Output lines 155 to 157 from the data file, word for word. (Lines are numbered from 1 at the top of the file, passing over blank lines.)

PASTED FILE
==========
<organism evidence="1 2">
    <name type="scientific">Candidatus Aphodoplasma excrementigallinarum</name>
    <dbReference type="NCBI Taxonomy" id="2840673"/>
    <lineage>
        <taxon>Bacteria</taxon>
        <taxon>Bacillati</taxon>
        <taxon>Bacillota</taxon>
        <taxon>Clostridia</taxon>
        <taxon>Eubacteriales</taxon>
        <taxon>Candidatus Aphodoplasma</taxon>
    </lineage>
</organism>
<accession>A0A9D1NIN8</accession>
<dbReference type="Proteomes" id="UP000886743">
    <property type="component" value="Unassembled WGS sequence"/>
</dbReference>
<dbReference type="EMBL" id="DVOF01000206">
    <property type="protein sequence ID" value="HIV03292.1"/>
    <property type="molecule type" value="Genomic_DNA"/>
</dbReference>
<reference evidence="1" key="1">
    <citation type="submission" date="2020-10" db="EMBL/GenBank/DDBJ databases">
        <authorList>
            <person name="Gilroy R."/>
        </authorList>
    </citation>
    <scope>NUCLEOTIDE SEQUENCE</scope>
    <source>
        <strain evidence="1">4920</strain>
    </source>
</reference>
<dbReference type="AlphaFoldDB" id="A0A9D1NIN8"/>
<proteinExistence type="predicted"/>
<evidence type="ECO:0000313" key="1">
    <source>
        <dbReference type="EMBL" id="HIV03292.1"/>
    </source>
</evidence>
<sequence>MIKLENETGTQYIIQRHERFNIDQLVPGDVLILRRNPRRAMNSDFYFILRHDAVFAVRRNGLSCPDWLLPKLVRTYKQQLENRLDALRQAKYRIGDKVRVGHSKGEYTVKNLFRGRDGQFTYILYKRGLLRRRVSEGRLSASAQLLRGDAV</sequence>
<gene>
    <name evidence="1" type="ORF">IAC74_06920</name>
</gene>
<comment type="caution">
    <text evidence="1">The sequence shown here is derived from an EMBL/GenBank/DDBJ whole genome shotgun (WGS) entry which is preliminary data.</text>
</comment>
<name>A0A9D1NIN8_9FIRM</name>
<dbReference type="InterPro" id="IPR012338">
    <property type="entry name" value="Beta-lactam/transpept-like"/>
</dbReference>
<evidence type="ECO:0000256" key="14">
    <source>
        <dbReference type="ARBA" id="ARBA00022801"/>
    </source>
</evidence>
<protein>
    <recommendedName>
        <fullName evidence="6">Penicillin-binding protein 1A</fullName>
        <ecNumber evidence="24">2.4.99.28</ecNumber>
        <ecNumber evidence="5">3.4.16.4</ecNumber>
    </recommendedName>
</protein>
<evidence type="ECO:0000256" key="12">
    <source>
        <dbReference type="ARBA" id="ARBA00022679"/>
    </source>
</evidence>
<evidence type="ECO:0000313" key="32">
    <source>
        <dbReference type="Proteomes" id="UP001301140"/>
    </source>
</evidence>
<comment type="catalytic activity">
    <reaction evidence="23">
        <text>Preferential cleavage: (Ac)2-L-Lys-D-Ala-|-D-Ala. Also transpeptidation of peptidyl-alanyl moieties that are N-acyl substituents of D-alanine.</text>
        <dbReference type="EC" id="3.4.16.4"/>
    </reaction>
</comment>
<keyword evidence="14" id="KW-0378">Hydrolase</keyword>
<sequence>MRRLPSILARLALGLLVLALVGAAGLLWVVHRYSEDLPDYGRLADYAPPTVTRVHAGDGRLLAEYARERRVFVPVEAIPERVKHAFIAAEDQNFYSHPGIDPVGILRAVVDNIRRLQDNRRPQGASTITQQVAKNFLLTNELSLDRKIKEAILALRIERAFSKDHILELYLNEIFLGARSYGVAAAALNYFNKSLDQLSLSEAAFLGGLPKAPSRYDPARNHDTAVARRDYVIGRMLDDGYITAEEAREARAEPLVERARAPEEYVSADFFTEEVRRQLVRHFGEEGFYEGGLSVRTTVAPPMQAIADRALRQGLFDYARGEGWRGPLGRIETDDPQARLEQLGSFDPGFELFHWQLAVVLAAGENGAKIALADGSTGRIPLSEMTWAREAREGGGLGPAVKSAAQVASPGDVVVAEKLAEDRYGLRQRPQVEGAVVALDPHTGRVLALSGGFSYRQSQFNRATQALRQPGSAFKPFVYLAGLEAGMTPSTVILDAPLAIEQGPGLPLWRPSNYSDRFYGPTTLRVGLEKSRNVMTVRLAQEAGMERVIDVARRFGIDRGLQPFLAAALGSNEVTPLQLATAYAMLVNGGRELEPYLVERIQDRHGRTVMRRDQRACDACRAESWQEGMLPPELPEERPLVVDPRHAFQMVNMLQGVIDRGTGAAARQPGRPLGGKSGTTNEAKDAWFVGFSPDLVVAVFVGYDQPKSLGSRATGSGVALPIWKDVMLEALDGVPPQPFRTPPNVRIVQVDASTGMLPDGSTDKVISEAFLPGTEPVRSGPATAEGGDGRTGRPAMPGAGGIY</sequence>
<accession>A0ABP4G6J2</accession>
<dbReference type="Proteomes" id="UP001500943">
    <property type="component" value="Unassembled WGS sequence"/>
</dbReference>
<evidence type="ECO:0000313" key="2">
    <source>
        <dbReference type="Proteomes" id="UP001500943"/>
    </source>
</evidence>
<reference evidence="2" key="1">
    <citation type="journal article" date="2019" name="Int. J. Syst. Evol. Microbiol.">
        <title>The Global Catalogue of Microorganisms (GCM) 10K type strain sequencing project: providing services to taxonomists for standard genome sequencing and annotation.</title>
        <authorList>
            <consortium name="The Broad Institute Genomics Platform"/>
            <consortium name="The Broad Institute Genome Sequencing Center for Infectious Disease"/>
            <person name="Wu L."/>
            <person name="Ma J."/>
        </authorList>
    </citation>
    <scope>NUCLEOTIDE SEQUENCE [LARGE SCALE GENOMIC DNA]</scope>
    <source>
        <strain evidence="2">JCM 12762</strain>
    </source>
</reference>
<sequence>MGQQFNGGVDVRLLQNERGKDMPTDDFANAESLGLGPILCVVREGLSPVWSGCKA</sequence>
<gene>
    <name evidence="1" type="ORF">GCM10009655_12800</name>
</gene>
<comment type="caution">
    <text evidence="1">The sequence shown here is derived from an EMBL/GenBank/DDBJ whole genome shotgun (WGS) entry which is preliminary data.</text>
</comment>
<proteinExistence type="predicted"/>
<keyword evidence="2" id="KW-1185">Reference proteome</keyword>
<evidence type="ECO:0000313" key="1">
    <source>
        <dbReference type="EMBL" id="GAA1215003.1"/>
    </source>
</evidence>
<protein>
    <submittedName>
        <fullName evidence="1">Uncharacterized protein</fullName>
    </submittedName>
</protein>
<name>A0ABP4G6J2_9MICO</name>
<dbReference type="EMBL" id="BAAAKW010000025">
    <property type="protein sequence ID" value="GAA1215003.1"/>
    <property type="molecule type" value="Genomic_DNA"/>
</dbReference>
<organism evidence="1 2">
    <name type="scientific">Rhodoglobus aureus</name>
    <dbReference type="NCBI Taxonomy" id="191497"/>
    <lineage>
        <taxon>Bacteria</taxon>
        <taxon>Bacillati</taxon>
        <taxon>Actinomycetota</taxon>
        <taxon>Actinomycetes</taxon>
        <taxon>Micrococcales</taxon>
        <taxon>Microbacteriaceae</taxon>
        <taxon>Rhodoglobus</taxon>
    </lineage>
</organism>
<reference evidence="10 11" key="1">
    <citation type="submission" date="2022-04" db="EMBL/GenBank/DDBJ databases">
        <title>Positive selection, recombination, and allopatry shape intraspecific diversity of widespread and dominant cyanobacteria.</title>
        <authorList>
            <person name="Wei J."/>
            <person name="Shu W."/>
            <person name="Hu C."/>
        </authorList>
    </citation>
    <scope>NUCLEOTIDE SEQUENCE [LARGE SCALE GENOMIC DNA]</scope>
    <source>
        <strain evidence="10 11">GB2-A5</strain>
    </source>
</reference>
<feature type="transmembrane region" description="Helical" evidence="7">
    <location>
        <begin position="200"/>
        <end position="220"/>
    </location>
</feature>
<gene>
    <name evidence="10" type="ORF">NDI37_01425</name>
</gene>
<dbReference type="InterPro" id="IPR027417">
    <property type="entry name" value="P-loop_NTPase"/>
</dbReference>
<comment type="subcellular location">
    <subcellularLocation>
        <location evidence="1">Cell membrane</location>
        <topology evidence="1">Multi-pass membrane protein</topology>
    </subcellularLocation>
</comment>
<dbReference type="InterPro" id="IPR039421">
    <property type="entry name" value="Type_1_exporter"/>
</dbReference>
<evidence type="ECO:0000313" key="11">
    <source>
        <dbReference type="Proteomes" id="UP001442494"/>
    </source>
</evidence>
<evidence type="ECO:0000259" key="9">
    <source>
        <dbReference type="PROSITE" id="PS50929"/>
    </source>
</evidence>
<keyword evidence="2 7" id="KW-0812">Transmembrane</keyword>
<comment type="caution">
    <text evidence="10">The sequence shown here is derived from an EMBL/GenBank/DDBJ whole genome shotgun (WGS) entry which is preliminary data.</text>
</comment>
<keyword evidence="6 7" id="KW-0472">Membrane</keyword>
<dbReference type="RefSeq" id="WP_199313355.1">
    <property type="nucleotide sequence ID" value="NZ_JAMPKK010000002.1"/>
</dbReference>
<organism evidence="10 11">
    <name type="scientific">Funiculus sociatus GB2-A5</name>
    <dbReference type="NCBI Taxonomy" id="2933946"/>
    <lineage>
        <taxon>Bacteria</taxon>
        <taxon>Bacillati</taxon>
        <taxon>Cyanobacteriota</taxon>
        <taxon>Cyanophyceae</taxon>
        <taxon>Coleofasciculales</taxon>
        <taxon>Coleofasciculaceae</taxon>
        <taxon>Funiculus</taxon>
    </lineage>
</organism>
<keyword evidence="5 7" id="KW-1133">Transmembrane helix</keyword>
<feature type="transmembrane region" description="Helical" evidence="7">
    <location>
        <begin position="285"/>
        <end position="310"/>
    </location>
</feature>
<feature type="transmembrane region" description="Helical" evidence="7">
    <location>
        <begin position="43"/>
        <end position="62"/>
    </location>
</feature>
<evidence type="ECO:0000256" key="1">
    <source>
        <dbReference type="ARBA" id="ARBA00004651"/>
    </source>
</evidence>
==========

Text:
<feature type="transmembrane region" description="Helical" evidence="7">
    <location>
        <begin position="200"/>